Chris Bain had a unique opportunity this week - the chance to meet US President George W Bush.
Mr Blair and Mr Bush at the meeting this week
As protests over the president's visit took place in Trafalgar Square, the director of aid agency Cafod was in Downing Street talking to Mr Bush and Tony Blair about the battle against Aids.
Here he reveals his impressions of an "engaging and attentive" US president.
It's not every day that you shake the hand of the world's most powerful man and have an opportunity to feed into an initiative that could help save millions of lives.
As director of the development agency Cafod, I was invited to 10 Downing Street to join a round table discussion with President Bush and Tony Blair about an issue close to Cafod's heart - the HIV and Aids pandemic.
Cafod has a widely acknowledged experience in dealing with HIV and Aids issues across the developing world and it was extremely rewarding to be invited to share our experiences with a man who could really make a difference to the growing problem.
The meeting was pulled together incredibly quickly by the Department for International Development and brought together representatives from the five African countries of Ethiopia, Zambia, Nigeria, Uganda and Kenya and key actors in HIV and Aids work.
It was the only such meeting scheduled during President Bush's visit to London and as such really encouraging to those of us who work to tackle the realities of HIV and Aids at the grassroots every day.
Following preliminary meetings and lunch, it was time to wait for the main show and everyone borrowed a place around the Cabinet table.
Mr Bain: The world leaders showed commitment to beating Aids
Secretary of State for International Development Hilary Benn helped pass the time by telling us in whose seat we were sitting.
One delegate was less than impressed by the classic décor of the famous room, remarking that the paintings chosen to decorate the Cabinet Room walls were a little bit dull.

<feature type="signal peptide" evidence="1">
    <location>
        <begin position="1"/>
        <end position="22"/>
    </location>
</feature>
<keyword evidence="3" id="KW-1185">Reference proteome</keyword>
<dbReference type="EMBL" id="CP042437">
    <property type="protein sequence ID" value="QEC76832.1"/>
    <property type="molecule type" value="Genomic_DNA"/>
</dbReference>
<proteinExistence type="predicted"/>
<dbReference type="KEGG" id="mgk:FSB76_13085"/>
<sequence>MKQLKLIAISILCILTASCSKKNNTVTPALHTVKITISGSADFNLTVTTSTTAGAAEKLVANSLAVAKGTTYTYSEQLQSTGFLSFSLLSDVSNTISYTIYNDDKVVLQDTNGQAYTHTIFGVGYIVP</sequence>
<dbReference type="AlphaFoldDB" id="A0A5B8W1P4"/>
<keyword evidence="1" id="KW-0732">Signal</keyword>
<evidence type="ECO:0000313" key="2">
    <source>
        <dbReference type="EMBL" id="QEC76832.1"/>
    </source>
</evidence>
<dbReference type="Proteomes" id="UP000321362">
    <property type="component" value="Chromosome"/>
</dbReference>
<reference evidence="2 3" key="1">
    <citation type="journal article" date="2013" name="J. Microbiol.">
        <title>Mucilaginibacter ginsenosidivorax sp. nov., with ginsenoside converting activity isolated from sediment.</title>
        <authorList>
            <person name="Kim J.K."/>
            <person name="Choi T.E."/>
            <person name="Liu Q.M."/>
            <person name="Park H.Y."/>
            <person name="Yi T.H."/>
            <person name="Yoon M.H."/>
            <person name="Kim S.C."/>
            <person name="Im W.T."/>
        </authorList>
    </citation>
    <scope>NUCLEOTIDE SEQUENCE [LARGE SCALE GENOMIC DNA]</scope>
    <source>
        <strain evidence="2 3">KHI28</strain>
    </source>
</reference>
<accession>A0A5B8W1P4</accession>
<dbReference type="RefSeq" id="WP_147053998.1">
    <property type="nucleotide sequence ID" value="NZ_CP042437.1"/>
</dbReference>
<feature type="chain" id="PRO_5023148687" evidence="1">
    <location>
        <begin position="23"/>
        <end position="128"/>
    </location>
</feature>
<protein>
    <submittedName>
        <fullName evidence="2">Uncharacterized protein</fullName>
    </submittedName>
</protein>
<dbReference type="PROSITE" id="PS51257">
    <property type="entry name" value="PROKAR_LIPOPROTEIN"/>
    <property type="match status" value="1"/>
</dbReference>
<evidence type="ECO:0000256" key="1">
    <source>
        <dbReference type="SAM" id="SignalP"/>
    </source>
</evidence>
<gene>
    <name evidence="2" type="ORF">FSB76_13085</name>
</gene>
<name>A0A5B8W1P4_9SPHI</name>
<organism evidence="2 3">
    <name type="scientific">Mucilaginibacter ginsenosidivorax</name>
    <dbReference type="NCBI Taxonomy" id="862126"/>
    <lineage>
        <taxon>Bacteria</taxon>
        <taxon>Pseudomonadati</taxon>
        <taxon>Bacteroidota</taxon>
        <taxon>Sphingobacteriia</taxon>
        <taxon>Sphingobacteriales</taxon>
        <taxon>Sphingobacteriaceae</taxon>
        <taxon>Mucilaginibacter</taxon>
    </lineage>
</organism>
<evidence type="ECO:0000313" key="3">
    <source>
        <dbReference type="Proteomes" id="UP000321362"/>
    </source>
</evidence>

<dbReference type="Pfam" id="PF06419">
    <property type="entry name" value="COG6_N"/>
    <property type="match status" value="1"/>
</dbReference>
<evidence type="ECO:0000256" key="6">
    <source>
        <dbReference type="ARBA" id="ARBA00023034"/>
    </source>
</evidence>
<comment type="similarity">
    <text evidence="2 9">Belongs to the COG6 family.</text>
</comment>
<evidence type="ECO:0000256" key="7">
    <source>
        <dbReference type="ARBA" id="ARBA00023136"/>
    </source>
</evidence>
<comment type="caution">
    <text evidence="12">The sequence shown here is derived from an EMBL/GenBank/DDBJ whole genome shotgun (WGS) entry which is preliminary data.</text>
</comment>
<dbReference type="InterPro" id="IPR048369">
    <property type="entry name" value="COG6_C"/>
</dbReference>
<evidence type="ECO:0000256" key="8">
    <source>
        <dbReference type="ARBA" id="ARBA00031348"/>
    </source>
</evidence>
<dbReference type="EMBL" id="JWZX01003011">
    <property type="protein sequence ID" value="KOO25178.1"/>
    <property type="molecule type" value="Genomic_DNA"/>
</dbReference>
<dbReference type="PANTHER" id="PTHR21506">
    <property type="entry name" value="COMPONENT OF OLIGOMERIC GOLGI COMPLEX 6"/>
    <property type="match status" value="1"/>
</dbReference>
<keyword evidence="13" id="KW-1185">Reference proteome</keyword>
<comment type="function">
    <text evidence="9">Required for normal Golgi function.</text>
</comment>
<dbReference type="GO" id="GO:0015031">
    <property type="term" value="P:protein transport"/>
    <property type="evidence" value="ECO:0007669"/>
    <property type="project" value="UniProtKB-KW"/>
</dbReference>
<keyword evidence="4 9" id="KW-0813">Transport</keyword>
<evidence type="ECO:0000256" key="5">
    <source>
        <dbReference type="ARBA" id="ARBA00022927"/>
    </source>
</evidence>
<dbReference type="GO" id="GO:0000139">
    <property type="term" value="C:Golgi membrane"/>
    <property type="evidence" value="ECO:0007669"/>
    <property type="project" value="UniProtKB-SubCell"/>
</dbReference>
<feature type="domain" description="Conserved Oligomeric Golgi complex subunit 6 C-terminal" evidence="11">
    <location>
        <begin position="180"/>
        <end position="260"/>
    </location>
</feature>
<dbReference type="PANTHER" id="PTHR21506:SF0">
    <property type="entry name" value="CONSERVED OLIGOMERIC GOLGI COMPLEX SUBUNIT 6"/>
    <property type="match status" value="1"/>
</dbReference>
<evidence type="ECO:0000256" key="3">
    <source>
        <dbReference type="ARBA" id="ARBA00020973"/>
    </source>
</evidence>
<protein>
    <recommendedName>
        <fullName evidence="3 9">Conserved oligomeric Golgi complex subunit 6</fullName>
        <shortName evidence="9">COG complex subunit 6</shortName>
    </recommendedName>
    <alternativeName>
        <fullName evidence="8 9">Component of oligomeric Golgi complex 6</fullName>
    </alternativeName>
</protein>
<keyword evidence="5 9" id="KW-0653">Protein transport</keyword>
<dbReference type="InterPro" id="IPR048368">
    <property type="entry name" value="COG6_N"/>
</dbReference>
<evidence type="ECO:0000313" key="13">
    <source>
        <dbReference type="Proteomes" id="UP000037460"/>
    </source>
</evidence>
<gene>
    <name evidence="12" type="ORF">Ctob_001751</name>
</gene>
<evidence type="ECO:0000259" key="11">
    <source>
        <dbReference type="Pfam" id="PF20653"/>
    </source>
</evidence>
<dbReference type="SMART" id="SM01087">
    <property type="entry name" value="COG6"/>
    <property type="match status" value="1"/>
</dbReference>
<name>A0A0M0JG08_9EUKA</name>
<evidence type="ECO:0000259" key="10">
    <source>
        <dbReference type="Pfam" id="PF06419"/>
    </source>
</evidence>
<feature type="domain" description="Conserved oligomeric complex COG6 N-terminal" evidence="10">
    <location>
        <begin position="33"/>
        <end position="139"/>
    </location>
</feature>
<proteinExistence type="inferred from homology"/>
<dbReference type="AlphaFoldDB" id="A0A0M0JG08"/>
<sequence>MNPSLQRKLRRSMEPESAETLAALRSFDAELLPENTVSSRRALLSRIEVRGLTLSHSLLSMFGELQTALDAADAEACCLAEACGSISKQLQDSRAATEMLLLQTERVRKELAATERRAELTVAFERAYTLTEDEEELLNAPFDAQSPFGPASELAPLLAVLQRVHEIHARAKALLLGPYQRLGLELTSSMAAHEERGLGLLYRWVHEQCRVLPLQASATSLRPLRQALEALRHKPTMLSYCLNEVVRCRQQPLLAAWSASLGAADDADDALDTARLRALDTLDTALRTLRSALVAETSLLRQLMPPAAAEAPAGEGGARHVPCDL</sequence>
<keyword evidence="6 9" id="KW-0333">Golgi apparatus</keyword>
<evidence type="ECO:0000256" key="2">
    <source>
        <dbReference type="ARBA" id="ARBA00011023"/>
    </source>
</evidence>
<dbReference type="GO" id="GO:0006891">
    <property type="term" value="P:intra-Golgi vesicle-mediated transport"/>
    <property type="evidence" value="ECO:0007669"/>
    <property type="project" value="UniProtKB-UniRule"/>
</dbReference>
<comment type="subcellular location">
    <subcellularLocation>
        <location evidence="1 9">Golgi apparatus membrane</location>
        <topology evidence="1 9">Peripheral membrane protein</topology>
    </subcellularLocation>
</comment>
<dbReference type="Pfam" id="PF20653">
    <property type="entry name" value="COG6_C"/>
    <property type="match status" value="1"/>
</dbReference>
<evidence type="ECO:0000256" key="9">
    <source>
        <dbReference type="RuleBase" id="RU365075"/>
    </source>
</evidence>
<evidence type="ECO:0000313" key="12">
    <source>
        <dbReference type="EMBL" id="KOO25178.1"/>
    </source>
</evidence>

They certainly would not have been my first choice - rather staid representations of the first prime minister to live in 10 Downing Street, Sir Robert Walpole, and the local St James Park.
But Mr Benn, in good humour, remarked that Walpole himself would not have found them dull.
Then suddenly the president and prime minister swept in, accompanied by US National Security Advisor Condoleezza Rice and Secretary of State Colin Powell.
The two world leaders took time to work their way round the room shaking everyone's hand - a nice gesture that was repeated an hour later when they moved on to Bush's next appointment.
Once the comment was clarified, Bush joked: "Sorry, I don't speak English well, I'm from Texas."
Bush certainly is not a wet fish merchant when it comes to greetings - his handshake is bone squeezingly firm and he looks you straight in the eye.
I was surprised at the informality of meeting; with Benn working hard to make us all feel at ease. Although slighter shorter than I had imagined, Bush was engaging and attentive with a winning self-deprecating charm.
At one point Bush misunderstood one of the African delegates, who said that the HIV issue was an uncomfortable situation.
The president at first thought the comment was a suggestion that he himself was uncomfortable with the situation.
Once the comment was clarified, Bush joked, "Sorry, I don't speak English well, I'm from Texas."
As soon as the prime minister opened the meeting, a swarm of about 30 photographers swept in, snapped away madly for a few minutes and then disappeared again.
Neither Blair nor Bush seemed to notice the media scrum.
I came out of the meeting mostly hopeful and thought Blair and Bush were genuinely committed to eradicate HIV and Aids.
A measure of this will be both countries turning their words into action.
Early next year a UK/US taskforce will be launched to work in partnership with the government, business, and civil society in the five countries represented at the meeting.
Bush was clear that this taskforce is not just there to hand out drugs, important thought they are.
It would promote prevention and treatment strategies but also address the factors that accelerate the spread of HIV and Aids, including lack of education, gender inequality and poverty.
It was this last point that was probably fudged during the meeting.
To reduce poverty will require finance for huge development programmes and the political will and leadership for this is yet to emerge.
That said, there was a strong feeling that both the UK and US are ready to listen to their African counterparts and support African leadership in fighting the virus that is devastating their continent.
As Bush said, it is time to be honest about HIV and Aids.
For all the glitz and glamour of the day, it was impossible to forget the reality of why we were all there.
One woman Asunta Wagura, from Kenyan Women with Aids, quietly asked at one point that in the newly invigorated fight against HIV and Aids, we should not forget to involve those living with the virus.
While the most powerful man in the world can make people sit up and listen, we must all ensure that the anonymous, powerless millions are given a voice to inform our decisions.